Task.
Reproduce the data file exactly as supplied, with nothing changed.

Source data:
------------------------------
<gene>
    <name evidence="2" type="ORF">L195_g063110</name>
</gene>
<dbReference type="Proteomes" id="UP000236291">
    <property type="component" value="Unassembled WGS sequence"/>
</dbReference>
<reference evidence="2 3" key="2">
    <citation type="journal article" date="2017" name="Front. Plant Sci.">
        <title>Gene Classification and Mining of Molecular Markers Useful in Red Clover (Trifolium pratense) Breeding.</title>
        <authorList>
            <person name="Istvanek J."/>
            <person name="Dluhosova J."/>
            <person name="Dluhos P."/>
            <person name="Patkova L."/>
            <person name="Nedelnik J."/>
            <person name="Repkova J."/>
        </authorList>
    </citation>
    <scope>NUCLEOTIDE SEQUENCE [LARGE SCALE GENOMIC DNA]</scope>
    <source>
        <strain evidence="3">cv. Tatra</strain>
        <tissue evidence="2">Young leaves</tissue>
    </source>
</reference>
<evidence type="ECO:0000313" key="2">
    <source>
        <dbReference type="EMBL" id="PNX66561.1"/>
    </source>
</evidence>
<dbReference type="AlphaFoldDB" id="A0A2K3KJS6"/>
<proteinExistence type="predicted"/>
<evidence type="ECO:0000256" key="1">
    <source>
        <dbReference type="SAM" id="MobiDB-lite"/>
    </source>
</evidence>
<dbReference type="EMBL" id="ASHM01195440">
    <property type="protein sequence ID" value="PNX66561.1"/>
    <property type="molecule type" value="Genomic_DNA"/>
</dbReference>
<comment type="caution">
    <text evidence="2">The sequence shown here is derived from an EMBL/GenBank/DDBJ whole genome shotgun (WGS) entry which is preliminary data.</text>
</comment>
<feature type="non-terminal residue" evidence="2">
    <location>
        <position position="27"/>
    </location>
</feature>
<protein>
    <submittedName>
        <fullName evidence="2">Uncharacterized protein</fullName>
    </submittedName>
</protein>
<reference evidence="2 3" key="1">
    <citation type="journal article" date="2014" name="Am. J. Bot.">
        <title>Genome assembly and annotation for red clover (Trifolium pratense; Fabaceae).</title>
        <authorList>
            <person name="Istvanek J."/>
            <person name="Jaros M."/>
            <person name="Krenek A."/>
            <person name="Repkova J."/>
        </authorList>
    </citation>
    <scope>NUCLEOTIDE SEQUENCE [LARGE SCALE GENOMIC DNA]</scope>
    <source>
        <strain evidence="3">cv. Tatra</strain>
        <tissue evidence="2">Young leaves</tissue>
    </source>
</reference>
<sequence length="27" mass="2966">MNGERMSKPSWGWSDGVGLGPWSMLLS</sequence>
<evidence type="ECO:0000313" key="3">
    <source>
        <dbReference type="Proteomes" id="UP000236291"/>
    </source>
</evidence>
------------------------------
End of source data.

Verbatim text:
<gene>
    <name evidence="2" type="ORF">L195_g063110</name>
</gene>
<dbReference type="Proteomes" id="UP000236291">
    <property type="component" value="Unassembled WGS sequence"/>
</dbReference>
<reference evidence="2 3" key="2">
    <citation type="journal article" date="2017" name="Front. Plant Sci.">
        <title>Gene Classification and Mining of Molecular Markers Useful in Red Clover (Trifolium pratense) Breeding.</title>
        <authorList>
            <person name="Istvanek J."/>
            <person name="Dluhosova J."/>
            <person name="Dluhos P."/>
            <person name="Patkova L."/>
            <person name="Nedelnik J."/>
            <person name="Repkova J."/>
        </authorList>
    </citation>
    <scope>NUCLEOTIDE SEQUENCE [LARGE SCALE GENOMIC DNA]</scope>
    <source>
        <strain evidence="3">cv. Tatra</strain>
        <tissue evidence="2">Young leaves</tissue>
    </source>
</reference>
<evidence type="ECO:0000313" key="2">
    <source>
        <dbReference type="EMBL" id="PNX66561.1"/>
    </source>
</evidence>
<dbReference type="AlphaFoldDB" id="A0A2K3KJS6"/>
<proteinExistence type="predicted"/>
<evidence type="ECO:0000256" key="1">
    <source>
        <dbReference type="SAM" id="MobiDB-lite"/>
    </source>
</evidence>
<dbReference type="EMBL" id="ASHM01195440">
    <property type="protein sequence ID" value="PNX66561.1"/>
    <property type="molecule type" value="Genomic_DNA"/>
</dbReference>
<comment type="caution">
    <text evidence="2">The sequence shown here is derived from an EMBL/GenBank/DDBJ whole genome shotgun (WGS) entry which is preliminary data.</text>
</comment>
<feature type="non-terminal residue" evidence="2">
    <location>
        <position position="27"/>
    </location>
</feature>
<protein>
    <submittedName>
        <fullName evidence="2">Uncharacterized protein</fullName>
    </submittedName>
</protein>
<reference evidence="2 3" key="1">
    <citation type="journal article" date="2014" name="Am. J. Bot.">
        <title>Genome assembly and annotation for red clover (Trifolium pratense; Fabaceae).</title>
        <authorList>
            <person name="Istvanek J."/>
            <person name="Jaros M."/>
            <person name="Krenek A."/>
            <person name="Repkova J."/>
        </authorList>
    </citation>
    <scope>NUCLEOTIDE SEQUENCE [LARGE SCALE GENOMIC DNA]</scope>
    <source>
        <strain evidence="3">cv. Tatra</strain>
        <tissue evidence="2">Young leaves</tissue>
    </source>
</reference>
<sequence length="27" mass="2966">MNGERMSKPSWGWSDGVGLGPWSMLLS</sequence>
<evidence type="ECO:0000313" key="3">
    <source>
        <dbReference type="Proteomes" id="UP000236291"/>
    </source>
</evidence>